How the US created the “Iran-backed Houthis”
Plus: AI jobocalypse update. Israel’s global opinion problem. Global baby-making crisis. And more!
Before the US started striking Houthi targets in Yemen last week, it had spent most of the past decade helping Saudi Arabia strike Houthi targets in Yemen. Ever wonder why?
An answer favored by the Blob is that America has long opposed the Houthis because they are “proxies” for Iran, a country America considers a threat. This turns out to be, like so many Blob-approved narratives, misleading. And the real story turns out to be hauntingly reminiscent of the real story behind so many US foreign policy misadventures. Namely: What starts as threat inflation winds up as self-fulfilling prophecy.
After 9/11, Yemeni President Ali Abdullah Saleh helped the US fight al Qaeda militants in Yemen, and in return his government got US money. But around 2005, as the al Qaeda threat faded, so did the US funding. Saleh needed a new fundraising pitch.
He had an inspiration:
Saleh faced a Houthi insurgency in northern Yemen. If he could convince the US, and for that matter Saudi Arabia, that they, too, should feel deeply threatened by the Houthis, maybe he could get them to assist and subsidize his fight for self-preservation! Conveniently, the Houthis were Shiite Muslims, and so were most Iranians—and Saleh knew that the US and Saudi Arabia considered Iran a threat.
Here we’ll let Yemen expert Gregory Johnsen (featured in last week’s Earthling) pick up the story, as he relayed it in a podcast conversation in 2015, a few months after US-supported Saudi air strikes on Yemen began: “He [Ali Abdullah Saleh] said, ‘Look, you guys have a Shia problem, I have my own Shia problem here in the north, and in fact the Houthis are actually taking support from the Iranian government.’ ” (Presumably Saleh didn’t emphasize the fact that the Zaidi variant of Shia Islam practiced by the Houthis is quite different from the kind of Shia Islam practiced in Iran.)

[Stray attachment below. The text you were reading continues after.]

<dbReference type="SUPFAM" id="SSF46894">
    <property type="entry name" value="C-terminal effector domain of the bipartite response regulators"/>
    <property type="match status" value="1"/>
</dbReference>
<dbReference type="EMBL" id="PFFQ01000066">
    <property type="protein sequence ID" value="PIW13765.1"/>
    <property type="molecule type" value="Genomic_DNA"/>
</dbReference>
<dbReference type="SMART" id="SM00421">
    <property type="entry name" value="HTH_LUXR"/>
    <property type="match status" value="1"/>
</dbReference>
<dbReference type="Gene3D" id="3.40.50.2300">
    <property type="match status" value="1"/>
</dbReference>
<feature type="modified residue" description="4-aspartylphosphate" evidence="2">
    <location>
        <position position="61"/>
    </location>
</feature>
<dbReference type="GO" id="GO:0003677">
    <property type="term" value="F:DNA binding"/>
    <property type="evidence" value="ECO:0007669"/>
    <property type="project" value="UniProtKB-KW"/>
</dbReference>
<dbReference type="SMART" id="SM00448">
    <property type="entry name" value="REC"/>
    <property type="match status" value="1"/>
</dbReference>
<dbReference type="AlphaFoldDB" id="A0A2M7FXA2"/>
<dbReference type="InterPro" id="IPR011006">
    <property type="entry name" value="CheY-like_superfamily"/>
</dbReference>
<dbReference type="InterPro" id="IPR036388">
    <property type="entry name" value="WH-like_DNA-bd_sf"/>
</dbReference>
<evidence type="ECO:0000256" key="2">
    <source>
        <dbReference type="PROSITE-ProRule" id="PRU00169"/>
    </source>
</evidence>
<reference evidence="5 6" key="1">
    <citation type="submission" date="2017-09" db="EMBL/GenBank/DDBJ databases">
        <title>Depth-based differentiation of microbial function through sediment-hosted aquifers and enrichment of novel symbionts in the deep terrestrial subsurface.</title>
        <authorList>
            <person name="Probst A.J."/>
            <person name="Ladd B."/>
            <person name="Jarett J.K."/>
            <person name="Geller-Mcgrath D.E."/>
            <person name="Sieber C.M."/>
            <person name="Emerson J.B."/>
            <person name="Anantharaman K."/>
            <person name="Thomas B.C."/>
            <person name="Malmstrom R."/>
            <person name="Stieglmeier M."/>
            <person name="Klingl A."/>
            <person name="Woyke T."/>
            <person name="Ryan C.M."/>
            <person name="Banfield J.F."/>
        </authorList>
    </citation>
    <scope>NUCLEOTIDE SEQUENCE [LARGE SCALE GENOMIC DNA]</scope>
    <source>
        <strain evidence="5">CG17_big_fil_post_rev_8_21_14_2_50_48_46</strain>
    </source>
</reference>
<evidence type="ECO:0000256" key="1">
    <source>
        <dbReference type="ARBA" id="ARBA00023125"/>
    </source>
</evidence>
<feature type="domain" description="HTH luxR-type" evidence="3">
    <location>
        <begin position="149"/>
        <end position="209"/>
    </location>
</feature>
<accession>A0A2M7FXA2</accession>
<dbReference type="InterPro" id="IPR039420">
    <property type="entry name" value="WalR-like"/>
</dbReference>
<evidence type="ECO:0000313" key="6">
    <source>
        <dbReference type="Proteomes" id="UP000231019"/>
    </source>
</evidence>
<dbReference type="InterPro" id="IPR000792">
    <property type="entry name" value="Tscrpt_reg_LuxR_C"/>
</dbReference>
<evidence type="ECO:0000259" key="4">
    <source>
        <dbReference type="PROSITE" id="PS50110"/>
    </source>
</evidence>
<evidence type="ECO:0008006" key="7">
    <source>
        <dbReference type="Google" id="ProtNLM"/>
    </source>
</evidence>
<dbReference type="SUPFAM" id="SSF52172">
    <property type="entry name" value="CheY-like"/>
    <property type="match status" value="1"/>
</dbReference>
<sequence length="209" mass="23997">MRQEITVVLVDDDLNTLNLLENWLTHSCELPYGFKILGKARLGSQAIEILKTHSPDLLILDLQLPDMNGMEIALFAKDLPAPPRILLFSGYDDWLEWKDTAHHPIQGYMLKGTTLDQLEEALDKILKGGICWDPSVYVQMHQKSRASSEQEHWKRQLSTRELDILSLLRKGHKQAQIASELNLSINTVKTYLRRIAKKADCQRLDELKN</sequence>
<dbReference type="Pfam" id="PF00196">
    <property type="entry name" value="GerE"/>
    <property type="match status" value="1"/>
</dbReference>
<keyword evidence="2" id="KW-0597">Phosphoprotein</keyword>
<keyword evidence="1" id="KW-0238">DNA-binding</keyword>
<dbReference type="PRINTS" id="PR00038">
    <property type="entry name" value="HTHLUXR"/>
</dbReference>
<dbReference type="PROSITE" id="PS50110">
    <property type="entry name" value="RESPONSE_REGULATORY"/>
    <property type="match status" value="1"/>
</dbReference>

A question arises: Were the Houthis really getting support from the Iranian government?
Johnsen says: “I don’t think there was a whole lot of evidence to suggest that the Houthis were actually receiving much in the way of support. But over the years this has become a bit of a self-fulfilling prophecy in that the Saudis and the US and the Yemen central government have continued to sort of bang this drum, and they pushed the Houthis so far into a corner that the Houthis have essentially opened themselves up to taking money… to taking training, to taking weapons and different things from the Iranian government.”
Even after years of support from Iran, the Houthis weren’t necessarily Iranian proxies, Johnsen said in 2015. “I don’t think that Tehran has any sort of command and control over the Houthis at this point. The Houthis are going to do whatever they view to be in their best interest, but they’re perfectly willing to open their hand and take support from Iran.”
The Saudi attacks on Yemen would continue—with US support in the form of arms, intelligence, and logistics—for seven years, killing thousands of civilians and, in conjunction with a blockade, ushering in a humanitarian disaster. The Houthis, meanwhile, would make gains in Yemen’s civil war until they controlled much of the country. They would not come out of that experience with a deep love for America. And presumably, their years of reliance on Iranian arms to fend off the Saudi assault increased Iran’s leverage over them, even if the word “proxy” has remained an oversimplification of the relationship.
So, all told, the story Saleh had told the Americans and Saudis as part of his fundraising pitch is now closer to being true—thanks partly to the fact that the Americans and Saudis bought it.
Are you among those who doubt that artificial intelligence will bring great benefits to humankind? Well check out this headline from the Independent in Britain: “AI can help find caves on Mars for future astronauts to live in, scientists say.”
Meanwhile, back on Planet Earth, this week brought evidence that one much-discussed downside of AI—job displacement—could threaten low-skill and high-skill workers alike: